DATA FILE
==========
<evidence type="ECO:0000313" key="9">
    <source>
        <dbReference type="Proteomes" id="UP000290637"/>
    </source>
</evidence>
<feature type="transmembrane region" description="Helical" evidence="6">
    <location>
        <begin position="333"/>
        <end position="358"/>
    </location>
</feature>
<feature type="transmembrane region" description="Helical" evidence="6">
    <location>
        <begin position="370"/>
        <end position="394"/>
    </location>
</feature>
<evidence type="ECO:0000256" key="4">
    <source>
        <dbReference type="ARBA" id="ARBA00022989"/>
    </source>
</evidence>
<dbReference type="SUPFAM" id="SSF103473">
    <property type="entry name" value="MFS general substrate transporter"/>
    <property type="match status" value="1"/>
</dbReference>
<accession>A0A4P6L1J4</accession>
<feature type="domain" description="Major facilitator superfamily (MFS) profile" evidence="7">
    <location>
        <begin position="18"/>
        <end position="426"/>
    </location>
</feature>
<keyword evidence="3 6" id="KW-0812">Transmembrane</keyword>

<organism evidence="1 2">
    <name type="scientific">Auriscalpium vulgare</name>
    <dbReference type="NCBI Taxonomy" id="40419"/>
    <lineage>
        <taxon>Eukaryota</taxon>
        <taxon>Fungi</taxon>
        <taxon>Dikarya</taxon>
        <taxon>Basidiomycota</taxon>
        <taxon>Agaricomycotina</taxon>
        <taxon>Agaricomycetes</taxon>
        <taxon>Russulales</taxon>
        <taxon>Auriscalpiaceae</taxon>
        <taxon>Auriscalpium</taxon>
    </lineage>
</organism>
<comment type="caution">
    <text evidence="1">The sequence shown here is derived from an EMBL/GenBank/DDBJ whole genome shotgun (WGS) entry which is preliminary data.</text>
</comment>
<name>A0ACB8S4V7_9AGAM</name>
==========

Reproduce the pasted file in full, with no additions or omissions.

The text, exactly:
<evidence type="ECO:0000313" key="9">
    <source>
        <dbReference type="Proteomes" id="UP000290637"/>
    </source>
</evidence>
<feature type="transmembrane region" description="Helical" evidence="6">
    <location>
        <begin position="333"/>
        <end position="358"/>
    </location>
</feature>
<feature type="transmembrane region" description="Helical" evidence="6">
    <location>
        <begin position="370"/>
        <end position="394"/>
    </location>
</feature>
<evidence type="ECO:0000256" key="4">
    <source>
        <dbReference type="ARBA" id="ARBA00022989"/>
    </source>
</evidence>
<dbReference type="SUPFAM" id="SSF103473">
    <property type="entry name" value="MFS general substrate transporter"/>
    <property type="match status" value="1"/>
</dbReference>
<accession>A0A4P6L1J4</accession>
<feature type="domain" description="Major facilitator superfamily (MFS) profile" evidence="7">
    <location>
        <begin position="18"/>
        <end position="426"/>
    </location>
</feature>
<keyword evidence="3 6" id="KW-0812">Transmembrane</keyword>

<organism evidence="1 2">
    <name type="scientific">Auriscalpium vulgare</name>
    <dbReference type="NCBI Taxonomy" id="40419"/>
    <lineage>
        <taxon>Eukaryota</taxon>
        <taxon>Fungi</taxon>
        <taxon>Dikarya</taxon>
        <taxon>Basidiomycota</taxon>
        <taxon>Agaricomycotina</taxon>
        <taxon>Agaricomycetes</taxon>
        <taxon>Russulales</taxon>
        <taxon>Auriscalpiaceae</taxon>
        <taxon>Auriscalpium</taxon>
    </lineage>
</organism>
<comment type="caution">
    <text evidence="1">The sequence shown here is derived from an EMBL/GenBank/DDBJ whole genome shotgun (WGS) entry which is preliminary data.</text>
</comment>
<name>A0ACB8S4V7_9AGAM</name>